I said something today that I never thought I ever would. Something that you may have read in books, or heard characters say in films and TV shows. It’s such a tricky sentence to say, because the context has to be just right, or you might just find yourself in trouble.
Well I managed to say it.
I even managed to say it in French too.
I work at a local school and – due to Covid 19 – we’ve had a lot of people that work in local government departments and businesses working with us, due to their workplaces being closed down for health reasons.
I recognised one of these ‘redeployees’ today while I was in the playground. She was stood off to one side watching the kids play, all wrapped up against the cold in her thick coat and scarf (and obligatory mask). Her name’s Stephanie, a lovely lady in her fifties who works locally and who myself and my kids have got to know quite well as we see her frequently – under normal circumstances anyway.
I headed over to her, weaving through masses of running kids as I did so, nodded my head at her and said: ‘Hello Stephanie, I didn’t recognise you with your clothes on’.
Stephanie – a lifeguard at our local swimming pool – saw the funny side and, thankfully, laughed at this.
I say thankfully because Stephanie also teaches self-defence and judo.
I make my daughter her ‘quatre heure’ – or after-school snack – each day. This involves fruit, a drink and two small slices of toast, one with butter one with organic chocolate spread. I got bored one day and, with the aid of a pair of scissors, cut the pieces into heart shapes for her. She liked that. She liked that so much that she then refused to eat it unless I cut it into heart shapes for her each time.
Then I got bored of cutting heart shapes and tried my hand at other ‘designs’. They won’t win any art prizes, but she likes them and it’s quite fun for both of us. These are all first time efforts as I’m still ‘honing my craft’ but I will upload more photos one day when I think they are worth sharing. So here we have: Heart and the Eiffel Tower, Big Ben and the Arc de Triomphe de l’Étoile, Pacman chasing a ghost (I realise for accuracy the ghost should really be blue, but I try not to feed my daughter blue things) and Jaws chasing a school of fish.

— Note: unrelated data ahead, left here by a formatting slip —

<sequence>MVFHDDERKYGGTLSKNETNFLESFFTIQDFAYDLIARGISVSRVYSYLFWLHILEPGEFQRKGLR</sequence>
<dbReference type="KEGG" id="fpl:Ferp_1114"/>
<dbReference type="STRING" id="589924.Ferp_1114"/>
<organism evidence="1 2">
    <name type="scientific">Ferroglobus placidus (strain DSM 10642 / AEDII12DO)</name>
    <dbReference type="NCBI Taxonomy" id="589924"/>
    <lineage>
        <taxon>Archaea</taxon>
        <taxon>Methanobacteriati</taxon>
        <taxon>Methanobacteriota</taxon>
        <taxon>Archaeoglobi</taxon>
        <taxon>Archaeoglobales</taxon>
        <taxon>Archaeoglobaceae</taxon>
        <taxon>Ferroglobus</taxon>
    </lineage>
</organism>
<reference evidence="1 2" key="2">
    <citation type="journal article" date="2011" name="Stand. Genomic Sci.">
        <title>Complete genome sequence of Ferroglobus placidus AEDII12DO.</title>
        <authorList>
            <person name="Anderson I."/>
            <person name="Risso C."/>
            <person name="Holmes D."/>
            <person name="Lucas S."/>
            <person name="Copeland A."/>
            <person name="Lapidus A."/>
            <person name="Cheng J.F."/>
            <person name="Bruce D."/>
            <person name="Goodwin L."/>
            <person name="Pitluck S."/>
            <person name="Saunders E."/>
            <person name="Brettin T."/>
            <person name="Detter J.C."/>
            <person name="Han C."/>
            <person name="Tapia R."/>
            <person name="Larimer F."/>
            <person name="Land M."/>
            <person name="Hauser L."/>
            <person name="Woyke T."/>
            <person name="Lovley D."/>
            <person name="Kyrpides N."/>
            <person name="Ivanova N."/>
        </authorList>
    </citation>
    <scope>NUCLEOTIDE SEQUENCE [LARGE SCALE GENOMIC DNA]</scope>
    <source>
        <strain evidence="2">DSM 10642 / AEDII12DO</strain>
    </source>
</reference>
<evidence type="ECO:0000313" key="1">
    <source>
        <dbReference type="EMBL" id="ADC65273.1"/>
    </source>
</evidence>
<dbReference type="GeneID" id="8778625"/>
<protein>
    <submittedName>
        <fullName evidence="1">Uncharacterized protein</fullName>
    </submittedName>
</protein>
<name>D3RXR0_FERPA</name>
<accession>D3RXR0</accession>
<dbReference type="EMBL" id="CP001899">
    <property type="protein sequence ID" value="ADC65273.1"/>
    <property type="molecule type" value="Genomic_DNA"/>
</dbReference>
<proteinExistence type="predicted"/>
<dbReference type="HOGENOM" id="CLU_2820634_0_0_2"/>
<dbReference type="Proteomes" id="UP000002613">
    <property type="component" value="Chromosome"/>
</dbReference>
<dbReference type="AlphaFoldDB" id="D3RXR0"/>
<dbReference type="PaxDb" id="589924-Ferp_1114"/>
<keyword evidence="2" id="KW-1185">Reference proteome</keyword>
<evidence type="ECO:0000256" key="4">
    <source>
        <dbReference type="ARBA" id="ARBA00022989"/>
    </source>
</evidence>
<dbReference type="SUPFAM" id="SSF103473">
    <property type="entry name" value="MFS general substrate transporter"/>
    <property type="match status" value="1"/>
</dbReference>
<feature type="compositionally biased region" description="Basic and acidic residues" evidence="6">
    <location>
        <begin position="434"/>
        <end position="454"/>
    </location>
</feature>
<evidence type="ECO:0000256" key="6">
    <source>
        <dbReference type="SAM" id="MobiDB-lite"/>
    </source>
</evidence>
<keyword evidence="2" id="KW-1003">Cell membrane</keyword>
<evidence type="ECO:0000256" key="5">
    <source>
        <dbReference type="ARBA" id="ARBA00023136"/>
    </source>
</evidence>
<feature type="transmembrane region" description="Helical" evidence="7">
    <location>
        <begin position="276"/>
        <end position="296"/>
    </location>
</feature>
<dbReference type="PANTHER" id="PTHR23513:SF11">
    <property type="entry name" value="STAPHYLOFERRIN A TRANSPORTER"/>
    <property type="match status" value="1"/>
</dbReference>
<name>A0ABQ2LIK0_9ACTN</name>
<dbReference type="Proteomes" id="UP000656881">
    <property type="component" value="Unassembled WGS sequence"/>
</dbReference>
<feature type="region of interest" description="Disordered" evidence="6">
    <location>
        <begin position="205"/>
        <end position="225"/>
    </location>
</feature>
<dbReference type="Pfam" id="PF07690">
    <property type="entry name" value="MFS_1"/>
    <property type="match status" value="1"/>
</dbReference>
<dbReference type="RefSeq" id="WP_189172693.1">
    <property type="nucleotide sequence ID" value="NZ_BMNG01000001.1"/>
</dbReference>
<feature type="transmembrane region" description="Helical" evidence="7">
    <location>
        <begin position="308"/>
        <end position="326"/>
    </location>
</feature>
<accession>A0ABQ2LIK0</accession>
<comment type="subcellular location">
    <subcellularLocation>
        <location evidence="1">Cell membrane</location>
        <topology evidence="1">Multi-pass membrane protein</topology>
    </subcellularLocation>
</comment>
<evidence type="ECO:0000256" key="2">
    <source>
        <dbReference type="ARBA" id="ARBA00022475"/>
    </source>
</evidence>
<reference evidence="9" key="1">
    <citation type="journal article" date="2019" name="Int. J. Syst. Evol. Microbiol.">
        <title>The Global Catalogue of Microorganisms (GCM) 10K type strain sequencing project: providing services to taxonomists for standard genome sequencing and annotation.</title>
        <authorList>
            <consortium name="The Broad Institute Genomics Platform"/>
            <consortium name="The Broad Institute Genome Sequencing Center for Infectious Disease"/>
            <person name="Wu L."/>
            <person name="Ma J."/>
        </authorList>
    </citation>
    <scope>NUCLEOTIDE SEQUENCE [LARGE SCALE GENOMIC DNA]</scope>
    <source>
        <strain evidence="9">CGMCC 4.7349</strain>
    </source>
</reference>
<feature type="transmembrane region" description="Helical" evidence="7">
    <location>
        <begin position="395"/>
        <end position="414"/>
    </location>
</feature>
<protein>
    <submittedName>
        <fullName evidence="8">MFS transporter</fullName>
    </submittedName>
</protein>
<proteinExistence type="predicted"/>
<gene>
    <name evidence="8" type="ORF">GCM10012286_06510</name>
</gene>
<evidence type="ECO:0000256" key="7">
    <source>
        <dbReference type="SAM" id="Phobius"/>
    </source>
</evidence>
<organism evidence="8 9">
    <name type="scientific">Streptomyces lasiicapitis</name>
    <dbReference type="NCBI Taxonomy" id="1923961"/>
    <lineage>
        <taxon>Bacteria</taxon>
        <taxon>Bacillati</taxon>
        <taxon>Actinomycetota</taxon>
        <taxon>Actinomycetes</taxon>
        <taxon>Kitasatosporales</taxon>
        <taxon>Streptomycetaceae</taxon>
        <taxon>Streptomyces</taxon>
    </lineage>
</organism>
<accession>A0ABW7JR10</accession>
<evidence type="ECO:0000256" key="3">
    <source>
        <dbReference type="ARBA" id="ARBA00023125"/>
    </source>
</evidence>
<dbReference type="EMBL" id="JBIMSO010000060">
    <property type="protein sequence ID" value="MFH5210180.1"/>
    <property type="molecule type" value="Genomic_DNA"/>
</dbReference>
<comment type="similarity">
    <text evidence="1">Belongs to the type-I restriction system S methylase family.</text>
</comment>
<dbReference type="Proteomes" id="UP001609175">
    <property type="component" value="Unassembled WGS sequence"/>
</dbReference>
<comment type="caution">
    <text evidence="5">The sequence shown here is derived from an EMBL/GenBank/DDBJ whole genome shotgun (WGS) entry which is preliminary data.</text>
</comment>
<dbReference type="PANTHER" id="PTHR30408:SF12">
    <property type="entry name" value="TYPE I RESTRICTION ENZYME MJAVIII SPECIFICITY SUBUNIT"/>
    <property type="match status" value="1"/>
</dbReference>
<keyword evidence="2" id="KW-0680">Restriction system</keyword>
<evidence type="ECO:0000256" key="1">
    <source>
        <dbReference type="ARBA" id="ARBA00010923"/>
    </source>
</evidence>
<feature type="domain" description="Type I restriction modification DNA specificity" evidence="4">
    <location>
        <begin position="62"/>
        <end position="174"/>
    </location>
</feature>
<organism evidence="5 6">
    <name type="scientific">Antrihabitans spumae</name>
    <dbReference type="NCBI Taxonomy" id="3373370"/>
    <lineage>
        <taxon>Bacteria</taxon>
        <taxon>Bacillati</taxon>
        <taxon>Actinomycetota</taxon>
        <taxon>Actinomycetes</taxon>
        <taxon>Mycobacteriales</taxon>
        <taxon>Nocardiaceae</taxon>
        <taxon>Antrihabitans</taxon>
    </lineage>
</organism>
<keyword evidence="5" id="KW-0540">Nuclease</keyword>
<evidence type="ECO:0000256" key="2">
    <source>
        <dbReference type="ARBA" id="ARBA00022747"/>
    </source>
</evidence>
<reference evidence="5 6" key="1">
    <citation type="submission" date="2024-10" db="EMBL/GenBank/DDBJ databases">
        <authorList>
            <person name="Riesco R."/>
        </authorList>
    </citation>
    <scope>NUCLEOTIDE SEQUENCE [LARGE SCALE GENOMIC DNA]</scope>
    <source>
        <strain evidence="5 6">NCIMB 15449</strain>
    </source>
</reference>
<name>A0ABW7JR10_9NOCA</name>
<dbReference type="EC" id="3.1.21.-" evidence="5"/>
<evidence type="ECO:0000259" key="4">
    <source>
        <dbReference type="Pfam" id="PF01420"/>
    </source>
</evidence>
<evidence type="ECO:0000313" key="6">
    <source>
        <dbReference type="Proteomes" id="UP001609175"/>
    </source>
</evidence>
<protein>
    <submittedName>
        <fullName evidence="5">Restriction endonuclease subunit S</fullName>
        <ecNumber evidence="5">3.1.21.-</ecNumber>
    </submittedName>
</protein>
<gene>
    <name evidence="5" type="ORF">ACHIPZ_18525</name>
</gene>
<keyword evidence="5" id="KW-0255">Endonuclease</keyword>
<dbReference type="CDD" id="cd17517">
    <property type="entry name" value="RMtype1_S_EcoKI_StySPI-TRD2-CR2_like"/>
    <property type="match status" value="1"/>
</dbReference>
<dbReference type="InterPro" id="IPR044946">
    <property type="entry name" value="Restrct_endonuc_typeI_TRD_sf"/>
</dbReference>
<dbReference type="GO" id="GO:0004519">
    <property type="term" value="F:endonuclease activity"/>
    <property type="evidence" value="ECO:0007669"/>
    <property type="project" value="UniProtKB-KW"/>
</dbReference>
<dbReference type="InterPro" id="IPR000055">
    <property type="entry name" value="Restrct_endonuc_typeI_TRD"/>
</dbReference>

OK, so that’s a title and a half for a blog post, but bear with me, I’ll explain.
You see one of the things I love about French people is their frequent absolute refusal to do things in what I see as a logical, straightforward manner.
I should add this is just my opinion, and yours may well differ (he said diplomatically).
As an example of this I will tell you a little story from the other year, when I was working in a local travel and tourism office.
We had a village event coming up, a very popular, well attended event that spanned one entire weekend and happened every year. We had all the posters up advertising the event, but were still waiting for the programmes to arrive, with all the times of the various activities that were planned for that weekend.
The most frequent question we were asked – on the phone, and in person – in the days leading up to the event was: ‘Do you have the programme for the event yet?’.
The day finally came and we were informed that we would be receiving the infamous programmes, and so we could give them out to the locals and allow them to see what was in store.
The programmes arrived. They were delivered to another building, 500 meters away.
I offered to go and get them, and the conversation went a little like this:
Me: The programmes are here, down the road, shall I go and get them?
Colleague: Oh no, they are in a box, and the box is heavy, we will have to wait till we can get them delivered. I will contact the mayor.
Me: But people want them, and they’re not far away – I could take the trolley (indicating a small trolley we use to move heavy items around)
Colleague: Oh, but that will take a long time and the box is heavy.
Me: But that’s what the trolley is for.
Me: Well how about this? I go down, open the box, and bring up enough leaflets to hand out to people, then at least the ones who have asked for them will be happy.
Colleague: (long pause) (lots of blinking) No. No, the box is heavy. We will contact the mayor.
I’ve just repainted the bathroom floor downstairs, I know we are only two days into lockdown MK2, but I just can’t stop myself from painting things. Basically if it stays still for more than five minutes, it’s getting painted.
Thank god we don’t own a dog.
So the floor’s been painted, my son comes ambling up to me and asks me if he can use it. I check it out, it’s OK, but still a bit wet at the sides of the toilet.
I tell him he can use the bathroom, but to be careful of the aforementioned sides.
‘Oh you can trust me’ he replies ‘I don’t go on the sides of the toilet, I just pee on them’.
So, in case anyone is wondering why I repainted the floor, there’s your answer…